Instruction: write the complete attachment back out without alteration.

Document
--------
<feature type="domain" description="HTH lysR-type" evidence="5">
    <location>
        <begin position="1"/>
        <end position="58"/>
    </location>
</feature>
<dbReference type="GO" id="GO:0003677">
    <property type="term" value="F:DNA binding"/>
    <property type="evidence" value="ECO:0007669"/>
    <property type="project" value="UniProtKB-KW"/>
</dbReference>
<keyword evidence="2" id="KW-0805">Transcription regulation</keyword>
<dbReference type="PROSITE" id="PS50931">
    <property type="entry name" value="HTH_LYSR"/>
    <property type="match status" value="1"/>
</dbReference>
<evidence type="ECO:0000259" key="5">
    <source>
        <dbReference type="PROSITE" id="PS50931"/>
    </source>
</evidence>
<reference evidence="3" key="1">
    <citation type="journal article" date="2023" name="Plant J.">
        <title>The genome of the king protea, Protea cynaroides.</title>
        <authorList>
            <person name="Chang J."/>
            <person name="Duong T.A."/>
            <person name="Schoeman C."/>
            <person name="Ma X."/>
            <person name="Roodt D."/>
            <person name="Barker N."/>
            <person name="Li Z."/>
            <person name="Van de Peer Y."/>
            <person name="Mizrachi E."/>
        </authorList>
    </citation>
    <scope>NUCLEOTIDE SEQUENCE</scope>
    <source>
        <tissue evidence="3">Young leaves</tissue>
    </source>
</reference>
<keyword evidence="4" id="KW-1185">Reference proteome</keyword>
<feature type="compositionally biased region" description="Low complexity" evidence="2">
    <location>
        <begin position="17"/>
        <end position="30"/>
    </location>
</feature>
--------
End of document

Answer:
<feature type="domain" description="HTH lysR-type" evidence="5">
    <location>
        <begin position="1"/>
        <end position="58"/>
    </location>
</feature>
<dbReference type="GO" id="GO:0003677">
    <property type="term" value="F:DNA binding"/>
    <property type="evidence" value="ECO:0007669"/>
    <property type="project" value="UniProtKB-KW"/>
</dbReference>
<keyword evidence="2" id="KW-0805">Transcription regulation</keyword>
<dbReference type="PROSITE" id="PS50931">
    <property type="entry name" value="HTH_LYSR"/>
    <property type="match status" value="1"/>
</dbReference>
<evidence type="ECO:0000259" key="5">
    <source>
        <dbReference type="PROSITE" id="PS50931"/>
    </source>
</evidence>
<reference evidence="3" key="1">
    <citation type="journal article" date="2023" name="Plant J.">
        <title>The genome of the king protea, Protea cynaroides.</title>
        <authorList>
            <person name="Chang J."/>
            <person name="Duong T.A."/>
            <person name="Schoeman C."/>
            <person name="Ma X."/>
            <person name="Roodt D."/>
            <person name="Barker N."/>
            <person name="Li Z."/>
            <person name="Van de Peer Y."/>
            <person name="Mizrachi E."/>
        </authorList>
    </citation>
    <scope>NUCLEOTIDE SEQUENCE</scope>
    <source>
        <tissue evidence="3">Young leaves</tissue>
    </source>
</reference>
<keyword evidence="4" id="KW-1185">Reference proteome</keyword>
<feature type="compositionally biased region" description="Low complexity" evidence="2">
    <location>
        <begin position="17"/>
        <end position="30"/>
    </location>
</feature>